First important account of multiple sclerosis. Frerichs' clinical account for the first time recognised remissions as a characteristic feature of MS. In addition, he described nystagmus as a symptom of the disease, this physical sign later being incorporated into the famous Charcot's triad. Frerichs also made a major contribution by providing the first medical description of mental disorders in MS, recognising the possible impact of the disease on cognitive and other higher functions of the brain.
- Die Bright’sche Nierenkrankheit und deren Behandlung.
Braunschweig, Friedrich Vieweg und Sohn, 1851. 286 pages.
Frerichs divided the progression of renal disease into three stages: initial hypeamia, fatty infiltration and exudation, and organization leading to fibrosis and atrophy. This is one of the earliest works on kidney disease to incorporate histological appearances. However, Frerichs did not recognize the primary involvement of the glomerulus in what later became known as glomerulonephritis (Klebs's disease).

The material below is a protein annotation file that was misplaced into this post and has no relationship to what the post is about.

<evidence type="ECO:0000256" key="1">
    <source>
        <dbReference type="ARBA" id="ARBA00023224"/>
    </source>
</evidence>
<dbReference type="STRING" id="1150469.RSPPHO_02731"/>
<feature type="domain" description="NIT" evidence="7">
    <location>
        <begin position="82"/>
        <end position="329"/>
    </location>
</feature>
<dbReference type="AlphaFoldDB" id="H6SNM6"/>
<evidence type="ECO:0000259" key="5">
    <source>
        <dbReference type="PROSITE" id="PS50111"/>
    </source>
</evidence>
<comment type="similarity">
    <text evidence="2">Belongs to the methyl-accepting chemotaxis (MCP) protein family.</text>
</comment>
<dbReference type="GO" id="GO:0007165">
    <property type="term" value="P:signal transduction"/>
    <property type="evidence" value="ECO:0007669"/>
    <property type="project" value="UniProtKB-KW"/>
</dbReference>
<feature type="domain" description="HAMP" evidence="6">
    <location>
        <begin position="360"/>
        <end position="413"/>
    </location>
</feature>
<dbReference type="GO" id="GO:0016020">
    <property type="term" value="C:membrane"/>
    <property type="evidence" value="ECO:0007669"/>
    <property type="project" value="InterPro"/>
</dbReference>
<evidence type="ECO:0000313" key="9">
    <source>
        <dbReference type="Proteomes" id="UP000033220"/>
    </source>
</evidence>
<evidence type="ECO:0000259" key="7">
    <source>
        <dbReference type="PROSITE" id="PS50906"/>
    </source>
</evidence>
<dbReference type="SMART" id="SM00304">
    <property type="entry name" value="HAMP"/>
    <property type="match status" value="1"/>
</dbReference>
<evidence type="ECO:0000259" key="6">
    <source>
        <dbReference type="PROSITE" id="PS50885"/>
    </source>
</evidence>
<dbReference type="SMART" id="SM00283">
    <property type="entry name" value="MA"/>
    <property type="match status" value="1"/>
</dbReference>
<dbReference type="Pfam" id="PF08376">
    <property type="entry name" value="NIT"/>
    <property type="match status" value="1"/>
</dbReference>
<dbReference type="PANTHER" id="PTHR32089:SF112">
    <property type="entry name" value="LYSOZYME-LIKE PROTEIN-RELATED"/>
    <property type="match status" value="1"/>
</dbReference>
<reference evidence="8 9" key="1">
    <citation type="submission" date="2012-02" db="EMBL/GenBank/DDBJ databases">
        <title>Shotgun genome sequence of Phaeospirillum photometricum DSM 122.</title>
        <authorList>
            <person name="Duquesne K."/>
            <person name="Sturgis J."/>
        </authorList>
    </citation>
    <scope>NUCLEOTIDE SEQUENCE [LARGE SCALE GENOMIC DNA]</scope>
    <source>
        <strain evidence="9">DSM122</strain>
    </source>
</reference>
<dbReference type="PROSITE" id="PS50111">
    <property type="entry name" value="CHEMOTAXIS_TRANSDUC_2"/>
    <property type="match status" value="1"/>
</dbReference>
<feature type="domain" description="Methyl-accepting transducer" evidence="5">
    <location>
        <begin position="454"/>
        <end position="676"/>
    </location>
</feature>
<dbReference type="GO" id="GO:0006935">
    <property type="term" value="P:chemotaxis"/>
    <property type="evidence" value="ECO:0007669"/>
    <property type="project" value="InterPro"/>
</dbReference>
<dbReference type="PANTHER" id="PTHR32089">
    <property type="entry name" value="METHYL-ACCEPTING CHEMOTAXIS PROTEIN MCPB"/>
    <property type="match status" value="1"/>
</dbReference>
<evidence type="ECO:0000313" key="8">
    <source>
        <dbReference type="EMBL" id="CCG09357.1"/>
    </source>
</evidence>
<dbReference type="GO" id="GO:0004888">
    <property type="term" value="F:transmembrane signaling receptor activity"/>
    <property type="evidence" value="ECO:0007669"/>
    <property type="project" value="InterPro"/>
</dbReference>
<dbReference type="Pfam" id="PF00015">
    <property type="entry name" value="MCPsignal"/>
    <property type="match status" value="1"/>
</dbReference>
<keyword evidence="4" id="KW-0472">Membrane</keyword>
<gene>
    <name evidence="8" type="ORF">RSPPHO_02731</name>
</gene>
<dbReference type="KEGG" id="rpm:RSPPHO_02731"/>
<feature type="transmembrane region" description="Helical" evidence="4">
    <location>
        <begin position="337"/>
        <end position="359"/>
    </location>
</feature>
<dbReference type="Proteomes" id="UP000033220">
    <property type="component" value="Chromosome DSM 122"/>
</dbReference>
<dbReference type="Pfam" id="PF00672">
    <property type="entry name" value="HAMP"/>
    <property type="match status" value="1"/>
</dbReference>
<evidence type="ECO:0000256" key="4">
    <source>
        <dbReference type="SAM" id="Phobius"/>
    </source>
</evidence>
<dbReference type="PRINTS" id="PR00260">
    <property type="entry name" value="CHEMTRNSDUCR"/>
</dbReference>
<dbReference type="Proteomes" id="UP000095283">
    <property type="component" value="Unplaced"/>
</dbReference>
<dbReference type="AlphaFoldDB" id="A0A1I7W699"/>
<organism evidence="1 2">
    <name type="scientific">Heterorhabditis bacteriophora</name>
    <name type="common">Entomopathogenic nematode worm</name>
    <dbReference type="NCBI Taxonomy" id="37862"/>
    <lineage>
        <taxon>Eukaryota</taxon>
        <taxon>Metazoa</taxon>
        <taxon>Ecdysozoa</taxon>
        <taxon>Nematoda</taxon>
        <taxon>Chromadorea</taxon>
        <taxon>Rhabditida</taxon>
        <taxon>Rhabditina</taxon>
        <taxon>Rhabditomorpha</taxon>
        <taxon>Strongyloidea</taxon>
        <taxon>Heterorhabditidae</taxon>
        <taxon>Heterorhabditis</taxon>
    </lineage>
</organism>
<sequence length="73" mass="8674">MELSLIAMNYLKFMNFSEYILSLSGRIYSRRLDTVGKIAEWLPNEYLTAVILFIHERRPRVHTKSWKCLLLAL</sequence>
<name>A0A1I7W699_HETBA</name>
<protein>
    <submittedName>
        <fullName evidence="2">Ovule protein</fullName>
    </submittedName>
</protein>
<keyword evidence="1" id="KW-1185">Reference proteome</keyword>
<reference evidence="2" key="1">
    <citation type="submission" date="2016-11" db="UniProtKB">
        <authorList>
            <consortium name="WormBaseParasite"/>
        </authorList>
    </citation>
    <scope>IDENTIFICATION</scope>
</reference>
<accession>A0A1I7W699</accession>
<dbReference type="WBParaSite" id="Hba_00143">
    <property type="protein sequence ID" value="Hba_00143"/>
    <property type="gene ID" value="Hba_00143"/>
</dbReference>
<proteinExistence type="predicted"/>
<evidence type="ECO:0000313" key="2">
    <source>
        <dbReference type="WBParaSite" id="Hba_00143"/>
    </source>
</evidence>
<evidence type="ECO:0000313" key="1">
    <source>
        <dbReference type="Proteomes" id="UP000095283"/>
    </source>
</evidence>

- Klinik der Leberkrankheiten.
2 volumes and atlas. Braunschweig, Friedrich Vieweg und Sohn, 1858-1861. 2nd and improved edition, 1861.
- A Clinical Treatise on Diseases of the Liver.
London: New Sydenham Society, 1860.
- A Clinical Treatise on Diseases of the Liver.
Translated by Charles Murchison, New York : W. Wood, 1879.
Frerichs's classic monograph on diseases of the liver summarized the existing knowledge and included his own important work on the subject. The first description of progressive familial hepatolenticular degeneration, known as Kinnier Wilson's is in volume 2, pp. 62-64.
- Ueber den Diabetes. Berlin, 1884.
- U. Schwartz and E. Ritz:
Glomerulonephritis and progression- Friedrich Theodor von Frerichs, a forgotten pioneer.
Nephrology, Dialysis, Transplantation, Oxford, 1997, 12: 2776-2778.